COVID-19 helps shape American patriotism

Published 3:21 pm Friday, September 10, 2021

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As COVID-19 rebounds via the Delta variant, efforts to require or entice individuals to get the vaccine increase. Ohio offered a $1 million lottery prize to vaccinated individuals; other states are contemplating giving individuals $100 to do so.
In light of the stakes, I suggest that we give recipients the equivalent of World War II service flags to place in their windows with a blue star for every member of the family who has been vaccinated.
Americans justly value their rights, but rights have correlative duties. As citizens who live under a Constitution that respects our rights, we have the duty to respect the rights of others.
Even as they mutually pledged their lives, fortunes and sacred honors to one another, America’s revolutionary patriots worried whether the nation had adequate virtue to secure and maintain republican government.
Would Americans rise to the nation’s defense if it were attacked?
While people throughout the world are craving vaccine access, many Americans are proclaiming their right not to get vaccinated, even if this might cost them, or their acquaintances, their lives.
Quite frankly, I don’t have any quarrel if they live hermetically-sealed lives and don’t come into contact with others. Otherwise, they are simply freeloading by waiting for everyone else to get vaccinated for herd immunity to kick in.
I am pleased that we no longer have a draft, but wonder what we would think if an able-bodied family member or neighbor called to service refused to do so, after more than half a million Americans had been killed by a foreign foe?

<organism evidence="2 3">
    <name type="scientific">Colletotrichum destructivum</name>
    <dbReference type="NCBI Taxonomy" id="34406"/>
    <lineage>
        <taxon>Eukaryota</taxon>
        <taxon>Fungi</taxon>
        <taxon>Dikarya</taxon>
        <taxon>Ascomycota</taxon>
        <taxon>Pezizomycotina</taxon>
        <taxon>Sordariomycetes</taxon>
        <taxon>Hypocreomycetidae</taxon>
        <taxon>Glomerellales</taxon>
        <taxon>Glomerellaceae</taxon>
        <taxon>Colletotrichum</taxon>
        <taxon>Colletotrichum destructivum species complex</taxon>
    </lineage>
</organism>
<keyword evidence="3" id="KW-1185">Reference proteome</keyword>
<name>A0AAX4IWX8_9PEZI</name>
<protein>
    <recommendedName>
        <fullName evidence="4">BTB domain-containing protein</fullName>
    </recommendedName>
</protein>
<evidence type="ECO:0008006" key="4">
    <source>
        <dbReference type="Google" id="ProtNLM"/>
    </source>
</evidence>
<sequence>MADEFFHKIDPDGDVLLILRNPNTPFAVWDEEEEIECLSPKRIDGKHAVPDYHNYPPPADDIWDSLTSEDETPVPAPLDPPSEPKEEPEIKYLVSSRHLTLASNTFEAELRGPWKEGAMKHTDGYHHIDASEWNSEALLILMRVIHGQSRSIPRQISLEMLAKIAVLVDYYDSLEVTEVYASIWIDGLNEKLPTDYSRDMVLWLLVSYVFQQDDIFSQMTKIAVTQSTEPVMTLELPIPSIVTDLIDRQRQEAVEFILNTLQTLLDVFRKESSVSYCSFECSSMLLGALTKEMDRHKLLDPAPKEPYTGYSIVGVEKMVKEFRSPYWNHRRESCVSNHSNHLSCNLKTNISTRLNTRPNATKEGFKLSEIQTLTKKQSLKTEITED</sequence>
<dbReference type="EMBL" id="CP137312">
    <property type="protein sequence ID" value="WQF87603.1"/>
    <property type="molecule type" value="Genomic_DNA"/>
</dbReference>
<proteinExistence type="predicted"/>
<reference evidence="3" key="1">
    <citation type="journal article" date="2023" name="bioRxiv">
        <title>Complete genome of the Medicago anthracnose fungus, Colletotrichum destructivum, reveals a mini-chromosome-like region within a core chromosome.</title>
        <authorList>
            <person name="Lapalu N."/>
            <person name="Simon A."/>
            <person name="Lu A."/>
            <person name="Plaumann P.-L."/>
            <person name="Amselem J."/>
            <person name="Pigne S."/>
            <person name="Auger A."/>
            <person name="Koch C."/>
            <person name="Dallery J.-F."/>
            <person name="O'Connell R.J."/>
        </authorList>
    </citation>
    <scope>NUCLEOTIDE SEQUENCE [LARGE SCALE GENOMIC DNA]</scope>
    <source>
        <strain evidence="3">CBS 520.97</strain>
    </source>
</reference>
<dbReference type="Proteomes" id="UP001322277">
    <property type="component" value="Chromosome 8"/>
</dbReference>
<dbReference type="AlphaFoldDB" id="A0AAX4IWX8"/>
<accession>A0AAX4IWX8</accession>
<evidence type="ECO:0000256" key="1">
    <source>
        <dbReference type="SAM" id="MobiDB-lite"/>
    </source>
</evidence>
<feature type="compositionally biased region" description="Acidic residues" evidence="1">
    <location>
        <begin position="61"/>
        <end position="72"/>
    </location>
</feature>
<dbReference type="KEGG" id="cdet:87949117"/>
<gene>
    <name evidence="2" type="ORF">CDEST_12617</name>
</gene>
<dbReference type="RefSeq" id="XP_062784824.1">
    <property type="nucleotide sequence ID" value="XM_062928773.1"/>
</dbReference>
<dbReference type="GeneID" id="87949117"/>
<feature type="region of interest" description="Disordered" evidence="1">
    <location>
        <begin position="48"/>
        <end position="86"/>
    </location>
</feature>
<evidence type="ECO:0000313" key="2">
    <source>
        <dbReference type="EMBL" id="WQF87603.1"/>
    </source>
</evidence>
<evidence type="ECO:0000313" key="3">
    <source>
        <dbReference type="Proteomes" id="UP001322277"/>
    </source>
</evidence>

If this were an act of conscientious objection, I hope we would respect such beliefs. But what if it was simply a way to avoid the chance of getting killed or wounded? Would we laud this as an assertion of personal rights, or would we denounce it as an act of cowardice?
Patriot Nathan Hale reportedly proclaimed “I regret that I have but one life to give for my country.” Are modern Americans, especially those who laud our free enterprise system, so pusillanimous as to refuse a vaccine so that our country could once again resume business as usual?
I dislike wearing masks, and I know that some people believe that going without such masks is also a right, but evidence suggests that most adults would be able to dispense with them if only more of us were vaccinated. Fortunately, this is not a war that requires us to spill our own blood, or leave our families for foreign battlefields, but if patriots throughout our history have been willing to hazard their lives, it isn’t very much to expect people to get a jab or two in the arm to protect themselves and others.
If we hope to maintain America as the home of the brave and the land of the free, we should be willing to do our part, if not to save our own lives, to save the lives of those around us. It’s patriotic; it shows care for our neighbors; and if enough of us do it, it will put us back on the path to normalcy.
I’d be delighted to see COVID-19 blue stars in every window.
(Dr. John R. Vile is a Professor of Political Science and Dean of the University Honors College at Middle Tennessee State University and author of The American Flag: An Encyclopedia of the Stars and Stripes in U.S. History, Culture, and Law. This opinion by Dr. Vile appeared in the Murfreesboro Daily News Journal)

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